A University of Nebraska–Lincoln project that aims to improve adaptive management of Sandhills grasslands has received a $134,192 grant from the Nebraska Environmental Trust.
Sandhills grasslands are used for beef cattle production, and vegetation cover is managed with grazing strategies and manual and chemical invasive plant control. Prescribed fire is viewed as a tool, especially for control of eastern redcedar; however, relatively few acres are burned annually. Grassland managers use combinations of these approaches.
“We are establishing a collaborative adaptive management group at Barta Brothers Ranch to narrow these management options within a CAM framework,” said Craig Allen, director of the Center for Resilience in Agricultural Working Landscapes and professor of natural resources, who leads the project. Tradeoffs occur among competing ecosystem services and disservices.
The CAM group will develop and refine a results framework, which managers can use to assess tradeoffs on their properties. Ecosystem services and disservices will be monitored by documenting variables such as above-ground plant composition and production, bird abundance and composition, soil properties and beef cattle performance.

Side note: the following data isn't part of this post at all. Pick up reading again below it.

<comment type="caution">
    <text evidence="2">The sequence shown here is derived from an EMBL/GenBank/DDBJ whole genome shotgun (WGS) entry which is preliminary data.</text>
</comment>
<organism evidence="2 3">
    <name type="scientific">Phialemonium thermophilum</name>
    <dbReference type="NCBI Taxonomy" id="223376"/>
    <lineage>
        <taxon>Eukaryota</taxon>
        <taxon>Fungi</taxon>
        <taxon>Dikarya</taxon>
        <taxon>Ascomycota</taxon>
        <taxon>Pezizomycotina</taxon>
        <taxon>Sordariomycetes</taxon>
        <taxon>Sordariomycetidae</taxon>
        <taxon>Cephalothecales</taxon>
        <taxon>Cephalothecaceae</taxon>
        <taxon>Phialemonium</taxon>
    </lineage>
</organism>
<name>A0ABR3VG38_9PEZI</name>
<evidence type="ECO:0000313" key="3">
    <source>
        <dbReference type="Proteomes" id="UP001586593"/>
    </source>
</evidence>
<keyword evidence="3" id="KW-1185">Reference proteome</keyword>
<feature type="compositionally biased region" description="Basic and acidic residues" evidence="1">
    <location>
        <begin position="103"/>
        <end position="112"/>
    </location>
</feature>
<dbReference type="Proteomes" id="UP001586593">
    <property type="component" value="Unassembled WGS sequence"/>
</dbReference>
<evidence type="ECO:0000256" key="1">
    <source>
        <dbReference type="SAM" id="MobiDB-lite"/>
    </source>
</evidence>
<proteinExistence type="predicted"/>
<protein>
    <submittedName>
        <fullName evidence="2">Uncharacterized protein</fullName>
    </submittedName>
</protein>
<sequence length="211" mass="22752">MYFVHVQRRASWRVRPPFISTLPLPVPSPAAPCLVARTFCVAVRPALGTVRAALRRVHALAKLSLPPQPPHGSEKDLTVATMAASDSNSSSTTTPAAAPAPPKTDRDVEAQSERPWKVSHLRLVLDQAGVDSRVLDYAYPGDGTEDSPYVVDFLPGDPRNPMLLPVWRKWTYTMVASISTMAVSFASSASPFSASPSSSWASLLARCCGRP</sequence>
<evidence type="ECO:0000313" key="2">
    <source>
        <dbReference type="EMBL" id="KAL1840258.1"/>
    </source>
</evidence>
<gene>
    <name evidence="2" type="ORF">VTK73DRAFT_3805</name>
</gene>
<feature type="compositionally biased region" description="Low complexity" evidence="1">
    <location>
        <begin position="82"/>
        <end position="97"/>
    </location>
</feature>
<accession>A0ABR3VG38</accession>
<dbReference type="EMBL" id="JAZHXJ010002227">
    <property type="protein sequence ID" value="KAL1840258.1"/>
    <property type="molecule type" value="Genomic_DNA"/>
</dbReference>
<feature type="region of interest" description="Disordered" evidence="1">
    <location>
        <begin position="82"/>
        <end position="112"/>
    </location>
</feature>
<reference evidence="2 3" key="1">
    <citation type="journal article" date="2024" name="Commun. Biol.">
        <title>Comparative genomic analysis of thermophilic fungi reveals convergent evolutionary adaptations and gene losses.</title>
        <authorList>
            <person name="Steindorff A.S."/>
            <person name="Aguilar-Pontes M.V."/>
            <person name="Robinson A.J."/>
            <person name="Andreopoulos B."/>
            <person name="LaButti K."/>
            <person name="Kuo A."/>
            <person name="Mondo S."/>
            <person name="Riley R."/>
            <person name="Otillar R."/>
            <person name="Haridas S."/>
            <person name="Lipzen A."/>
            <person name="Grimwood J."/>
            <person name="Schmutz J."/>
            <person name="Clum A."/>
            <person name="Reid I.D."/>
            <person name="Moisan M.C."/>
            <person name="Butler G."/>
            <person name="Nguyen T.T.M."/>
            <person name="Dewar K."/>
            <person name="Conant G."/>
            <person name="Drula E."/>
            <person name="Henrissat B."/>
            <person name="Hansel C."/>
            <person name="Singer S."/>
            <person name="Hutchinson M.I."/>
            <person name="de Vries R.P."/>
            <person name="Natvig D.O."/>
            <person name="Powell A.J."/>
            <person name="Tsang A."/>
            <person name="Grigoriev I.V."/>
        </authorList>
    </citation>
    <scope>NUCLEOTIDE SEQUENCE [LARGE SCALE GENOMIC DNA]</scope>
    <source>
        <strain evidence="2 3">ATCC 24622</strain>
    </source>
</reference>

“Conventional grassland research has a rigid design that does not support evaluation of the interplay between grassland dynamics and manager decisions relative to environmental and economic changes at the production scale,” Allen said. “Alternatively, CAM embraces the flexibility of managers in learning about responses and tradeoffs and adjusting management accordingly.”
The project is one of 23 Husker projects receiving more than $2.1 million from NET this year. In total, NET awarded 113 grants totaling more than $18 million in 2021.
The Nebraska Legislature created the NET in 1992. Using revenue from the Nebraska Lottery, the trust has provided more than $349 million in grants to more than 2,400 projects across the state. Anyone — citizens, organizations, communities, farmers and businesses — can apply for funding to protect habitat, improve water quality and establish recycling programs in Nebraska. The NET works to preserve, protect and restore the state’s natural resources for future generations.